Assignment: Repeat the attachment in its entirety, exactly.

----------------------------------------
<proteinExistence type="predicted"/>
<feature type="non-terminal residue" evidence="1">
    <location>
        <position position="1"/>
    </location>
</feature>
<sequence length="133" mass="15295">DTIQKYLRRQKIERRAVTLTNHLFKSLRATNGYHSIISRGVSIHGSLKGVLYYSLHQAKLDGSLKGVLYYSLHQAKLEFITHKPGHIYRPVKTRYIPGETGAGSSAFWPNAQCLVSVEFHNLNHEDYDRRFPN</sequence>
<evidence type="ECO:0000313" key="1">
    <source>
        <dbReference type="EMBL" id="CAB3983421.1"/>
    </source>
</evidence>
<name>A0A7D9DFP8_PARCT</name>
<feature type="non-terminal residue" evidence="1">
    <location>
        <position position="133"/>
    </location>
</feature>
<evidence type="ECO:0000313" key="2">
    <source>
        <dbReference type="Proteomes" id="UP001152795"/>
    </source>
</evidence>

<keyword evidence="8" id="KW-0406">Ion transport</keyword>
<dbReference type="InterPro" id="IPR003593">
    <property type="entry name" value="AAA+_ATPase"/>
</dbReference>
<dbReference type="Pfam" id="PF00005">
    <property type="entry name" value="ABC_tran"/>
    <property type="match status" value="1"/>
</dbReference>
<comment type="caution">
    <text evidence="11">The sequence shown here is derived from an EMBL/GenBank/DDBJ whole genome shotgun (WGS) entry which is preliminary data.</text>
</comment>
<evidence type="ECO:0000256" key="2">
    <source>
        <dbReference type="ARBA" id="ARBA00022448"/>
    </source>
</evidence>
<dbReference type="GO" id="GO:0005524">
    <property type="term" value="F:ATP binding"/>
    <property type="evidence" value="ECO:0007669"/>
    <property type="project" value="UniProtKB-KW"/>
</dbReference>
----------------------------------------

<proteinExistence type="predicted"/>
<feature type="non-terminal residue" evidence="1">
    <location>
        <position position="1"/>
    </location>
</feature>
<sequence length="133" mass="15295">DTIQKYLRRQKIERRAVTLTNHLFKSLRATNGYHSIISRGVSIHGSLKGVLYYSLHQAKLDGSLKGVLYYSLHQAKLEFITHKPGHIYRPVKTRYIPGETGAGSSAFWPNAQCLVSVEFHNLNHEDYDRRFPN</sequence>
<evidence type="ECO:0000313" key="1">
    <source>
        <dbReference type="EMBL" id="CAB3983421.1"/>
    </source>
</evidence>
<name>A0A7D9DFP8_PARCT</name>
<feature type="non-terminal residue" evidence="1">
    <location>
        <position position="133"/>
    </location>
</feature>
<evidence type="ECO:0000313" key="2">
    <source>
        <dbReference type="Proteomes" id="UP001152795"/>
    </source>
</evidence>

<keyword evidence="8" id="KW-0406">Ion transport</keyword>
<dbReference type="InterPro" id="IPR003593">
    <property type="entry name" value="AAA+_ATPase"/>
</dbReference>
<dbReference type="Pfam" id="PF00005">
    <property type="entry name" value="ABC_tran"/>
    <property type="match status" value="1"/>
</dbReference>
<comment type="caution">
    <text evidence="11">The sequence shown here is derived from an EMBL/GenBank/DDBJ whole genome shotgun (WGS) entry which is preliminary data.</text>
</comment>
<evidence type="ECO:0000256" key="2">
    <source>
        <dbReference type="ARBA" id="ARBA00022448"/>
    </source>
</evidence>
<dbReference type="GO" id="GO:0005524">
    <property type="term" value="F:ATP binding"/>
    <property type="evidence" value="ECO:0007669"/>
    <property type="project" value="UniProtKB-KW"/>
</dbReference>